The Bank of Japan should boost monetary easing 10 fold to weaken the yen and preserve an export-led economic recovery, said an ex-board member who predicted the central bank’s first move to zero interest rates more than a decade ago.
“The Japanese economy will collapse unless the yen weakens to 100 per dollar,” Nobuyuki Nakahara, who served as a policy board member between 1998 and 2002 under then BOJ Governor Masaru Hayami, said in a Nov. 4 interview in Tokyo. “It’s never too early to hammer out further stimulus.”
The yen surged to a postwar record of 75.35 per dollar on Oct. 31, spurring the government to intervene in markets for the third time this year. The currency, which traded at 78.03 as of 9:14 a.m. in Tokyo, hasn’t been at 100 since April 2009.
Current BOJ Governor Masaaki Shirakawa and his policy board bolstered credit and asset-purchase plans by 5 trillion yen ($64 billion) to a total of 55 trillion yen on Oct. 27, adding the new money to a program that buys government bonds and funds tied to stocks and real estate.
“This tiny change won’t make any difference,” said Nakahara, 76. “If they buy a massive amount of assets, it can be effective.”
The central bank should boost purchases of real estate investment trusts and exchange-traded funds, which invest in stocks, to at least 10 times current levels to boost liquidity in the market, said Nakahara. Policy makers could consider a 50 trillion yen fund to buy foreign bonds, he added.
The yen has gained more than 4 percent in the past six months, the best performance among 10 developed-nation peers tracked by Bloomberg Correlation-Weighted Currency Indexes. The stronger yen hurts the overseas competitiveness of manufacturers such as Panasonic Corp. and Toyota Motor Corp. and reduces the value of repatriated earnings.
“I’m very surprised by this high-yen recession,” said Nakahara. “Japan needs to do more to prevent the yen from rising as soon as possible so it can avoid a hollowing out of industry.”
Panasonic, the maker of Viera TVs, has said it will move the headquarters of its $57 billion procurement operation to Singapore from Osaka next fiscal year starting April 1. Toyota President Akio Toyoda yesterday called for more action on the yen, saying it will be “impossible to reclaim domestic auto manufacturing jobs once they’re shifted overseas.”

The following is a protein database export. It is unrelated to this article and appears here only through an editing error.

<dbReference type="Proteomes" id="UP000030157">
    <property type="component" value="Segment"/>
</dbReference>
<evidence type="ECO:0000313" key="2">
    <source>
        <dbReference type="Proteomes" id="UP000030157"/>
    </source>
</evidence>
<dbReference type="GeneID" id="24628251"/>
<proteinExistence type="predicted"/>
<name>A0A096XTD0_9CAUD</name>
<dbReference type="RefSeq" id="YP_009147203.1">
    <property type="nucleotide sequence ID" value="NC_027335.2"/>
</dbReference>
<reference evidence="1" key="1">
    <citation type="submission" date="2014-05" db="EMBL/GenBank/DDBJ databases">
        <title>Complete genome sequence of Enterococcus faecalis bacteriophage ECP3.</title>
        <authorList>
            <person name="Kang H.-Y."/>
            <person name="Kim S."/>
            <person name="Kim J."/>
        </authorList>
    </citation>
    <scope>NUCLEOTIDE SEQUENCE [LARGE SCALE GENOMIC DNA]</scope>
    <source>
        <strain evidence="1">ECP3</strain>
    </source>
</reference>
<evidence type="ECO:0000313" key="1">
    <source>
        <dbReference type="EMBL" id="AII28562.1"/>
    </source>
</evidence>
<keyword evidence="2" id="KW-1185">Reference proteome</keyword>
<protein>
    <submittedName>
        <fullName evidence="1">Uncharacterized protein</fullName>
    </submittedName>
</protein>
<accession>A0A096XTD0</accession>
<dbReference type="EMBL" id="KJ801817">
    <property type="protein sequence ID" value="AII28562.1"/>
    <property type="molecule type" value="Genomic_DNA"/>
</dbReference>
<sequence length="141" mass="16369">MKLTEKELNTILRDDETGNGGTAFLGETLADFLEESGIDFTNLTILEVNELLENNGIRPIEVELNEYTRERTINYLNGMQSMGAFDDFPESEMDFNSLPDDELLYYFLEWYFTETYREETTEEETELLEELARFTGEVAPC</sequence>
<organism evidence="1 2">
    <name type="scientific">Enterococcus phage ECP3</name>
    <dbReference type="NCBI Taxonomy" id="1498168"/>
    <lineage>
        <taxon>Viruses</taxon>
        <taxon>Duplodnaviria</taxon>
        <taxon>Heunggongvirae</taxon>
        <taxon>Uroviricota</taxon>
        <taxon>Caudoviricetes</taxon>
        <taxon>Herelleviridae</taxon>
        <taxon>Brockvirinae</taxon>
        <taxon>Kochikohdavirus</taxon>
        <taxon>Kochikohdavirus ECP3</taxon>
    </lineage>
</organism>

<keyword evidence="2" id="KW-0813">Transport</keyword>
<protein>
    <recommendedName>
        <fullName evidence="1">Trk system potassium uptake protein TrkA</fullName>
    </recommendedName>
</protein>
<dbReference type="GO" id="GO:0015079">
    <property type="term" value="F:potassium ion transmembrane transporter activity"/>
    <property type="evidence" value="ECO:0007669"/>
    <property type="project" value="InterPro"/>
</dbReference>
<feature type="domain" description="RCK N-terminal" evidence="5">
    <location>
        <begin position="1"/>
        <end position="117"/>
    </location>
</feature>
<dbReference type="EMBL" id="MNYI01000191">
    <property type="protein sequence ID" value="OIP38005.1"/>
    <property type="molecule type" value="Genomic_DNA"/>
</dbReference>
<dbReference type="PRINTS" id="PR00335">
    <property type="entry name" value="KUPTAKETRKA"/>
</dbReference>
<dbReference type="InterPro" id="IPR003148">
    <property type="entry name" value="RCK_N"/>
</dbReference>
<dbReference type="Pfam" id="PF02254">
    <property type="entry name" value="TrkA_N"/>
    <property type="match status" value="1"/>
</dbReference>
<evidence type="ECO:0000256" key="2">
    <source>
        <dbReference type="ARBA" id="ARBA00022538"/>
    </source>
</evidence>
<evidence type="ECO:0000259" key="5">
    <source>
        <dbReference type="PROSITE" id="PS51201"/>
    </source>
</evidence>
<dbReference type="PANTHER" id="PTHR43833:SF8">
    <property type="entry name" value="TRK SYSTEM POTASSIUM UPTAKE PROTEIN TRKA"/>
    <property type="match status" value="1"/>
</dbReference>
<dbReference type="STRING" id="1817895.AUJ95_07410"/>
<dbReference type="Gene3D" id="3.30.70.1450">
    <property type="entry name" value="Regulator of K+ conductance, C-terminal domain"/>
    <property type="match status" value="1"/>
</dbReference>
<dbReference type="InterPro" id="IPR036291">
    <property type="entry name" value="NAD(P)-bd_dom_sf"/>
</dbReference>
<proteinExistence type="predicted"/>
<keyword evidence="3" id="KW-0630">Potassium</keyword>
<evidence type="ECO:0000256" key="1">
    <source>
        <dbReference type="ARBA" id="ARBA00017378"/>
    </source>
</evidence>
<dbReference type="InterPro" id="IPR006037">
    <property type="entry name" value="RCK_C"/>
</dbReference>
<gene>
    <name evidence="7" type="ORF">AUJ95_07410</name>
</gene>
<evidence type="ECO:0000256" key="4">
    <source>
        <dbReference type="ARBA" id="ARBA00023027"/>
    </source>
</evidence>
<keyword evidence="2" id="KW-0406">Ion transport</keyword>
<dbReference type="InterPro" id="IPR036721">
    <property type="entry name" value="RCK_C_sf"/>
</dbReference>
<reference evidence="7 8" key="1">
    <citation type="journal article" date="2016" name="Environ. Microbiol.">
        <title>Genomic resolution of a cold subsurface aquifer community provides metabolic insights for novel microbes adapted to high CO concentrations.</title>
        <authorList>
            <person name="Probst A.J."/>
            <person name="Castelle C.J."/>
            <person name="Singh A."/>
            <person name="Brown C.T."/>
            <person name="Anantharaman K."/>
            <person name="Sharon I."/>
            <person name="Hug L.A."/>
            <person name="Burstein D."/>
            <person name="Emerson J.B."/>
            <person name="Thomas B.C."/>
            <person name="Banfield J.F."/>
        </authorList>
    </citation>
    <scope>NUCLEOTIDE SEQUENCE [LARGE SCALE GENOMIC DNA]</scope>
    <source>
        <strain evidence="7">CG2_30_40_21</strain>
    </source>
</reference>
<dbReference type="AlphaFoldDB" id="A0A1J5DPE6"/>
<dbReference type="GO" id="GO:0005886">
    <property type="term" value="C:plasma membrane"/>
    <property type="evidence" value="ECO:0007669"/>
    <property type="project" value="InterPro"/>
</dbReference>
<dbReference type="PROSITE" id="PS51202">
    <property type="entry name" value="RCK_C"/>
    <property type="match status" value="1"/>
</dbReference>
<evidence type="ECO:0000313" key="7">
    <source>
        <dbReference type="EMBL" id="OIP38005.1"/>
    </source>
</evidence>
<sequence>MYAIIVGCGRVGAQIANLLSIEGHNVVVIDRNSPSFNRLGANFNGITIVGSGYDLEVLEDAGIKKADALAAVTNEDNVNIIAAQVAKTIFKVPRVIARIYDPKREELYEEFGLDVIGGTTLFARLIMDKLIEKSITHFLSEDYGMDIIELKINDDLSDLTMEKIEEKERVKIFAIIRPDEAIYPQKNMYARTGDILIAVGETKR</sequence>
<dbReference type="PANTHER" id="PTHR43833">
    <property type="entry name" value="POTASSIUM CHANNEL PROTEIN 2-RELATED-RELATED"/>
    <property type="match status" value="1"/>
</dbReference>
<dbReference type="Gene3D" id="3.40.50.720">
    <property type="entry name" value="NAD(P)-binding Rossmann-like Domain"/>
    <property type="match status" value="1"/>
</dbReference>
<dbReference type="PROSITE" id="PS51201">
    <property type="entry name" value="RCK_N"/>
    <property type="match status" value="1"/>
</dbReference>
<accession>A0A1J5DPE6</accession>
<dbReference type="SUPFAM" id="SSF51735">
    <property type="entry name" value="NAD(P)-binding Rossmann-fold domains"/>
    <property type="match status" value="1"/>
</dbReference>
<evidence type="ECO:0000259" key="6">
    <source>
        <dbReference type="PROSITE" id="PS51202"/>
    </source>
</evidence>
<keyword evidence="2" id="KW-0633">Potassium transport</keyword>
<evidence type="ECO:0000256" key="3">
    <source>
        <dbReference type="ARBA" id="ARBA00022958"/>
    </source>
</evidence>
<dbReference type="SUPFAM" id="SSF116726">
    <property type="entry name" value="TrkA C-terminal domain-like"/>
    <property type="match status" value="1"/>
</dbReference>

“Japan’s automobile industry may experience not only a ‘hollowing out,’ but a collapse,” he said.
Japan sold about 8 trillion yen on Oct. 31, analysts estimate based on current account data at the Bank of Japan, which would make it the biggest one-day intervention ever. Finance Minister Jun Azumi said he will “continue to intervene until I am satisfied.”
The currency has pared losses since the intervention, as concern Europe’s debt crisis will spread from Greece to Italy prompted investors to buy the yen as a refuge.
Japan’s government on Oct. 17 downgraded its economic assessment for the first time since April, citing the impact of the strong currency and sluggish consumer spending. Exporters said in an annual Cabinet Office survey released in March that they can remain profitable as long as the yen trades at 86.30 per dollar or weaker. It’s averaged about 106.50 in the past 10 years.
Nakahara said the yen may strengthen past 70 per dollar should the Federal Reserve embark on a third round of quantitative easing, a bond-buying program traders have called QE3.
Fed Chairman Ben S. Bernanke said on Nov. 2 that unemployment is still “far too high” and the central bank may take further steps to bolster growth. Fed Bank of New York President William C. Dudley said last month “it’s possible that we could do another round of quantitative easing.”
The Fed’s policies have been successful in weakening the dollar to stimulate exports and jobs, Nakahara said, and Japan may see its unemployment rate jump without more stimulus.
“The BOJ should add maximum employment to its policy mandate like the Fed,” said Nakahara, who is now chairman of the American Studies Foundation, a Tokyo-based education group. “Just focusing on price stability is becoming a thing of the past.”
Minutes of the BOJ’s September 1998 meeting showed Nakahara said Japan may be “on the way to zero rates.” The bank went on to cut its benchmark rate to near zero in 1999 and again in 2001 after temporarily lifting it to 0.25 percent. In November 2000, he pushed for the central bank to adopt quantitative easing “immediately,” which the BOJ eventually undertook.
The central bank raised its key rate to 0.5 percent in 2007 before lowering it to 0.1 percent in December 2008 during the global financial crisis. It cut the rate to between zero and 0.1 percent October last year and has kept it unchanged since then.